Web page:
The Unequal Treatment of Media and Communication Technologies

By Patricia Rana ’21, a Communications and Media Studies major and Arts Management & Entrepreneurship and Journalism, Editing, & Publishing minor.

The following work was created for CMS 294-10: International Communications.

Brief description: The paper aims to answer the question, “Do media and communication technologies treat all users equally regardless of their country of origin?” It brings to attention the imbalance of power that technology creates for its users around the world, from individuals living in first-world countries to those in third-world countries.

Do Media and Communication Technologies Treat All Users Equally Regardless of their Country of Origin?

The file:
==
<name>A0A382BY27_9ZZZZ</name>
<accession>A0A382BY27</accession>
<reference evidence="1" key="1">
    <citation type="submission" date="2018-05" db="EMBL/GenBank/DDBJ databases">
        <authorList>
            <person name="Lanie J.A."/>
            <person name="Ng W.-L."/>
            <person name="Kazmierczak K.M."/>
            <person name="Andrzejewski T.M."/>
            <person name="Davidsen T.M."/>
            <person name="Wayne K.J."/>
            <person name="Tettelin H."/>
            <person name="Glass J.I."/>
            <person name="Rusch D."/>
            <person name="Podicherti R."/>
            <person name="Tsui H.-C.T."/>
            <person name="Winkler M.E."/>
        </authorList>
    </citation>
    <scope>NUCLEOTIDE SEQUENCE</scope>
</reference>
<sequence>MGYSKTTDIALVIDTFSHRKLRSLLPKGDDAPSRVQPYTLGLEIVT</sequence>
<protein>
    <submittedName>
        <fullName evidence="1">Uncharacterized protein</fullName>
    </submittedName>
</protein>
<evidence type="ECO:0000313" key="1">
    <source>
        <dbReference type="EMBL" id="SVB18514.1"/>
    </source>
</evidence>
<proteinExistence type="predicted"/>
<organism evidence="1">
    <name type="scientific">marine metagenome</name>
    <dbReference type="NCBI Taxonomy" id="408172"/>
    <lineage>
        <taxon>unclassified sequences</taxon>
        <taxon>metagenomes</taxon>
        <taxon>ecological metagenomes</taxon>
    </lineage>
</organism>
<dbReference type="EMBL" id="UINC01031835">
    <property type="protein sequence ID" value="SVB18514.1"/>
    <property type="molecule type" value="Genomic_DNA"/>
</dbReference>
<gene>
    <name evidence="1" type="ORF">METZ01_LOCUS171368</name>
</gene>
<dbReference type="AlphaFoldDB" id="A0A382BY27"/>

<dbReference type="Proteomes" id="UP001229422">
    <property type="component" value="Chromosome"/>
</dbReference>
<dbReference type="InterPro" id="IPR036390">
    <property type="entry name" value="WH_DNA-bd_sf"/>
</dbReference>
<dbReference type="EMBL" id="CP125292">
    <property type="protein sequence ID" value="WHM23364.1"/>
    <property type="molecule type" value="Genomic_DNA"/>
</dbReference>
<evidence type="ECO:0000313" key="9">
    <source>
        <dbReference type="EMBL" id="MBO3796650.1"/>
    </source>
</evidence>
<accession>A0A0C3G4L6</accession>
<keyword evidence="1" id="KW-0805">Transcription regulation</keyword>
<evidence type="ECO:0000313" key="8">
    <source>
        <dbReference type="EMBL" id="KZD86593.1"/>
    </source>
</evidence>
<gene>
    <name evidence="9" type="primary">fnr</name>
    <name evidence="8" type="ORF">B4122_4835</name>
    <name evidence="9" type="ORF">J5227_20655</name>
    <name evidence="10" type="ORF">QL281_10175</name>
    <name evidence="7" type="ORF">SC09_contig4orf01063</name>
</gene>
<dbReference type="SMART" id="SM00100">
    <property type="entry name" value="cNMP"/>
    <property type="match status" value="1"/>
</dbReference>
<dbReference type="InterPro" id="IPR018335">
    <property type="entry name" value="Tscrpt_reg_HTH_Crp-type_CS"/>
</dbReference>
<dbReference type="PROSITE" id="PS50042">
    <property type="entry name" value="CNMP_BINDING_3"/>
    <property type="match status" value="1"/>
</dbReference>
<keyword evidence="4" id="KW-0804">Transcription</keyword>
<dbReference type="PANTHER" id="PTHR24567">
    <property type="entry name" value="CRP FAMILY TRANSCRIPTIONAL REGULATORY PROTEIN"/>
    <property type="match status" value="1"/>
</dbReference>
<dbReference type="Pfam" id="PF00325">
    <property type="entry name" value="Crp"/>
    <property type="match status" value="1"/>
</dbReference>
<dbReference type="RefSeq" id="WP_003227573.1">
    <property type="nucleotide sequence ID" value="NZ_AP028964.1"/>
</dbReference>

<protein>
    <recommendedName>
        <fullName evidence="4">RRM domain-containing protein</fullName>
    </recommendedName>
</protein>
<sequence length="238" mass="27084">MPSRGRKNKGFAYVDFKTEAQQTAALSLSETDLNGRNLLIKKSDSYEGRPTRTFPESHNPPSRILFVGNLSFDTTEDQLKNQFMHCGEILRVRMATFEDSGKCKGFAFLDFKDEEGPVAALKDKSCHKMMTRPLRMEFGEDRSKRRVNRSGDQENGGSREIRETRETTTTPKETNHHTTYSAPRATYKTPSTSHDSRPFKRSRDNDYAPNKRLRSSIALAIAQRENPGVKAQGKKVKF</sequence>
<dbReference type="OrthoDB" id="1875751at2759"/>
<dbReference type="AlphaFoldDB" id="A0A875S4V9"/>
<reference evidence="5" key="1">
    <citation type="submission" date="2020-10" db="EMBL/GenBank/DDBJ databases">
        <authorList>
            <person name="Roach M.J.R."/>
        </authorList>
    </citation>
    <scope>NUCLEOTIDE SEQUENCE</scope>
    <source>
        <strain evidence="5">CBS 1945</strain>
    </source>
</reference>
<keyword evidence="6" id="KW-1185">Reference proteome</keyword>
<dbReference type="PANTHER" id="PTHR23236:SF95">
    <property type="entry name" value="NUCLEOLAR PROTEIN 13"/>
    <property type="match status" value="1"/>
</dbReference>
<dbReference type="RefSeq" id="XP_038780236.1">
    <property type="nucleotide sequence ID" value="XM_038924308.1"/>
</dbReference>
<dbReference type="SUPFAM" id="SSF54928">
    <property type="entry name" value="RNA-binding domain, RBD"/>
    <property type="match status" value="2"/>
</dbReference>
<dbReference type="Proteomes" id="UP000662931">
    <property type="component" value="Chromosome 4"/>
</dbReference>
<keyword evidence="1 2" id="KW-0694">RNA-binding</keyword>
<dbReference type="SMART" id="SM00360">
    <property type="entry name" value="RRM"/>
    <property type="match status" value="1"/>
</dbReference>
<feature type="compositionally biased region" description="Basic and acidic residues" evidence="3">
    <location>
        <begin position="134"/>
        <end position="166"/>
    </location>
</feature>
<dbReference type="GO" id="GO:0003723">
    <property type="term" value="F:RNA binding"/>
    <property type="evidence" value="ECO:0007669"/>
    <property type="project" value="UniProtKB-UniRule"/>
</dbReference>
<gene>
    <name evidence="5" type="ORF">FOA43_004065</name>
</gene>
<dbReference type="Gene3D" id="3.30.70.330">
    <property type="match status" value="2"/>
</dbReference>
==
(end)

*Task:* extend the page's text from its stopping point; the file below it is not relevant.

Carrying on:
From the creation of the printing press by Johannes Gutenberg in 1440 to today’s video streaming services of Netflix, Hulu, and Amazon, media and communication technologies have increasingly developed in ways that have benefited societies by creating an area of convenience for its users. But in another light, although the existence of these technological advancements has uplifted the convenience of living for many, at the same time it creates hardships for those on the other end of the spectrum. Those who live in developed or first-world countries hold a different kind of experience when it comes to their utilization of technology versus those who live in developing or third-world countries. By taking these differences into account, it is clear that these are the result of an imbalance of power among nation-states around the world. The media and communication technologies fail to treat all its users equally due to a significant imbalance of power that can be seen through the political, economic, and social implications that lead to a greater digital divide.